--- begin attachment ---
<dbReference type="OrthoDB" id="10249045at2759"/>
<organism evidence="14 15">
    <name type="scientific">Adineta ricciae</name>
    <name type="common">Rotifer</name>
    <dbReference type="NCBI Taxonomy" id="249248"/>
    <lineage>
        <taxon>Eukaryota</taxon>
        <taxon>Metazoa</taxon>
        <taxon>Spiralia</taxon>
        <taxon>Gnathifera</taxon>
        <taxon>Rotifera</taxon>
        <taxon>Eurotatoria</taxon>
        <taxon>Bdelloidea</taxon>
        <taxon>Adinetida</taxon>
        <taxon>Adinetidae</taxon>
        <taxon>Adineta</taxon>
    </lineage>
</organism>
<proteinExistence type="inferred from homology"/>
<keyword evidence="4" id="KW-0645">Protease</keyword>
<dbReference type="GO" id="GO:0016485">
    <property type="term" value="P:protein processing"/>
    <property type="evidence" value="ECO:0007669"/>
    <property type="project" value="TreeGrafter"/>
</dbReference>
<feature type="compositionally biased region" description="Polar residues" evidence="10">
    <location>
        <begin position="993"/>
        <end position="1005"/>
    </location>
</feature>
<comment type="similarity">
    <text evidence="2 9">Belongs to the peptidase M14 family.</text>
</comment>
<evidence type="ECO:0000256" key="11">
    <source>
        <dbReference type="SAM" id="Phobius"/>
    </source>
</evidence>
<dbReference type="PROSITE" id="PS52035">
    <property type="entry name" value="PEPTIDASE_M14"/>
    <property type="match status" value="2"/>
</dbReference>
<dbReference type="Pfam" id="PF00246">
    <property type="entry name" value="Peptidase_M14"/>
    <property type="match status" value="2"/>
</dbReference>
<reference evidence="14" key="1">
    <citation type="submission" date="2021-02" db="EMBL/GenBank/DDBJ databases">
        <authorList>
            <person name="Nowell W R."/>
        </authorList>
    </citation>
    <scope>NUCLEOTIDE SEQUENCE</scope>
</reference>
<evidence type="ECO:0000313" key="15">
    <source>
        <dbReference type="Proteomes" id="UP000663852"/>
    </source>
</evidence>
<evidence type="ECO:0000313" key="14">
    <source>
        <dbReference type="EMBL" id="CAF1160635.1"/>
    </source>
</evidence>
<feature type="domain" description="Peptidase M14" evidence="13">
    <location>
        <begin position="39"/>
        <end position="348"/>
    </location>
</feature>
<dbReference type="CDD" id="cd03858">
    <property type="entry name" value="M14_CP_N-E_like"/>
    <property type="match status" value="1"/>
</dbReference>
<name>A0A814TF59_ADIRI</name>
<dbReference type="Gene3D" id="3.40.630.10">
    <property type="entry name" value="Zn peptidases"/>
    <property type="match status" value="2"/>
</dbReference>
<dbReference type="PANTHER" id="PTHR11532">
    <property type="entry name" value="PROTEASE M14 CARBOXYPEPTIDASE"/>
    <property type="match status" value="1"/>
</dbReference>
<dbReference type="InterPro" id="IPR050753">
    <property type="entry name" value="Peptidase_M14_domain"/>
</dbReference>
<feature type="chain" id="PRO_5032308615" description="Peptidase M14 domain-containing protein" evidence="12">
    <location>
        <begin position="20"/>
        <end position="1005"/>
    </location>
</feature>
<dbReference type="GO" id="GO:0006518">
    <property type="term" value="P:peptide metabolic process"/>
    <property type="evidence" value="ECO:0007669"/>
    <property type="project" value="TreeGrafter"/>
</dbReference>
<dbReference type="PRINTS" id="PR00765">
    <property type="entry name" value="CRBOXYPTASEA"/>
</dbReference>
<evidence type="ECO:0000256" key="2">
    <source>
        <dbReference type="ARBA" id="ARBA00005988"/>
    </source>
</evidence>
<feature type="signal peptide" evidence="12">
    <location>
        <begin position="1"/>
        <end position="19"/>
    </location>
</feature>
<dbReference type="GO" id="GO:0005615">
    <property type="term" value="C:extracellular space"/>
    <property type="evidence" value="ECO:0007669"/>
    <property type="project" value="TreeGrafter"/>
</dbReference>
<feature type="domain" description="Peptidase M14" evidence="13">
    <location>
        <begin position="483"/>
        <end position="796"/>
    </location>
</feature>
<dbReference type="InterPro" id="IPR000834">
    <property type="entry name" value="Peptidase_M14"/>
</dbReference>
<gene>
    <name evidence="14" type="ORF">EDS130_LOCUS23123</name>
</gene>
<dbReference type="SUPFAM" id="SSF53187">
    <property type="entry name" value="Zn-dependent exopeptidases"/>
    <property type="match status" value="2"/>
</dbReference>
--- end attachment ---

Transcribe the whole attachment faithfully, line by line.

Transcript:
<dbReference type="OrthoDB" id="10249045at2759"/>
<organism evidence="14 15">
    <name type="scientific">Adineta ricciae</name>
    <name type="common">Rotifer</name>
    <dbReference type="NCBI Taxonomy" id="249248"/>
    <lineage>
        <taxon>Eukaryota</taxon>
        <taxon>Metazoa</taxon>
        <taxon>Spiralia</taxon>
        <taxon>Gnathifera</taxon>
        <taxon>Rotifera</taxon>
        <taxon>Eurotatoria</taxon>
        <taxon>Bdelloidea</taxon>
        <taxon>Adinetida</taxon>
        <taxon>Adinetidae</taxon>
        <taxon>Adineta</taxon>
    </lineage>
</organism>
<proteinExistence type="inferred from homology"/>
<keyword evidence="4" id="KW-0645">Protease</keyword>
<dbReference type="GO" id="GO:0016485">
    <property type="term" value="P:protein processing"/>
    <property type="evidence" value="ECO:0007669"/>
    <property type="project" value="TreeGrafter"/>
</dbReference>
<feature type="compositionally biased region" description="Polar residues" evidence="10">
    <location>
        <begin position="993"/>
        <end position="1005"/>
    </location>
</feature>
<comment type="similarity">
    <text evidence="2 9">Belongs to the peptidase M14 family.</text>
</comment>
<evidence type="ECO:0000256" key="11">
    <source>
        <dbReference type="SAM" id="Phobius"/>
    </source>
</evidence>
<dbReference type="PROSITE" id="PS52035">
    <property type="entry name" value="PEPTIDASE_M14"/>
    <property type="match status" value="2"/>
</dbReference>
<dbReference type="Pfam" id="PF00246">
    <property type="entry name" value="Peptidase_M14"/>
    <property type="match status" value="2"/>
</dbReference>
<reference evidence="14" key="1">
    <citation type="submission" date="2021-02" db="EMBL/GenBank/DDBJ databases">
        <authorList>
            <person name="Nowell W R."/>
        </authorList>
    </citation>
    <scope>NUCLEOTIDE SEQUENCE</scope>
</reference>
<evidence type="ECO:0000313" key="15">
    <source>
        <dbReference type="Proteomes" id="UP000663852"/>
    </source>
</evidence>
<evidence type="ECO:0000313" key="14">
    <source>
        <dbReference type="EMBL" id="CAF1160635.1"/>
    </source>
</evidence>
<feature type="domain" description="Peptidase M14" evidence="13">
    <location>
        <begin position="39"/>
        <end position="348"/>
    </location>
</feature>
<dbReference type="CDD" id="cd03858">
    <property type="entry name" value="M14_CP_N-E_like"/>
    <property type="match status" value="1"/>
</dbReference>
<name>A0A814TF59_ADIRI</name>
<dbReference type="Gene3D" id="3.40.630.10">
    <property type="entry name" value="Zn peptidases"/>
    <property type="match status" value="2"/>
</dbReference>
<dbReference type="PANTHER" id="PTHR11532">
    <property type="entry name" value="PROTEASE M14 CARBOXYPEPTIDASE"/>
    <property type="match status" value="1"/>
</dbReference>
<dbReference type="InterPro" id="IPR050753">
    <property type="entry name" value="Peptidase_M14_domain"/>
</dbReference>
<feature type="chain" id="PRO_5032308615" description="Peptidase M14 domain-containing protein" evidence="12">
    <location>
        <begin position="20"/>
        <end position="1005"/>
    </location>
</feature>
<dbReference type="GO" id="GO:0006518">
    <property type="term" value="P:peptide metabolic process"/>
    <property type="evidence" value="ECO:0007669"/>
    <property type="project" value="TreeGrafter"/>
</dbReference>
<dbReference type="PRINTS" id="PR00765">
    <property type="entry name" value="CRBOXYPTASEA"/>
</dbReference>
<evidence type="ECO:0000256" key="2">
    <source>
        <dbReference type="ARBA" id="ARBA00005988"/>
    </source>
</evidence>
<feature type="signal peptide" evidence="12">
    <location>
        <begin position="1"/>
        <end position="19"/>
    </location>
</feature>
<dbReference type="GO" id="GO:0005615">
    <property type="term" value="C:extracellular space"/>
    <property type="evidence" value="ECO:0007669"/>
    <property type="project" value="TreeGrafter"/>
</dbReference>
<feature type="domain" description="Peptidase M14" evidence="13">
    <location>
        <begin position="483"/>
        <end position="796"/>
    </location>
</feature>
<dbReference type="InterPro" id="IPR000834">
    <property type="entry name" value="Peptidase_M14"/>
</dbReference>
<gene>
    <name evidence="14" type="ORF">EDS130_LOCUS23123</name>
</gene>
<dbReference type="SUPFAM" id="SSF53187">
    <property type="entry name" value="Zn-dependent exopeptidases"/>
    <property type="match status" value="2"/>
</dbReference>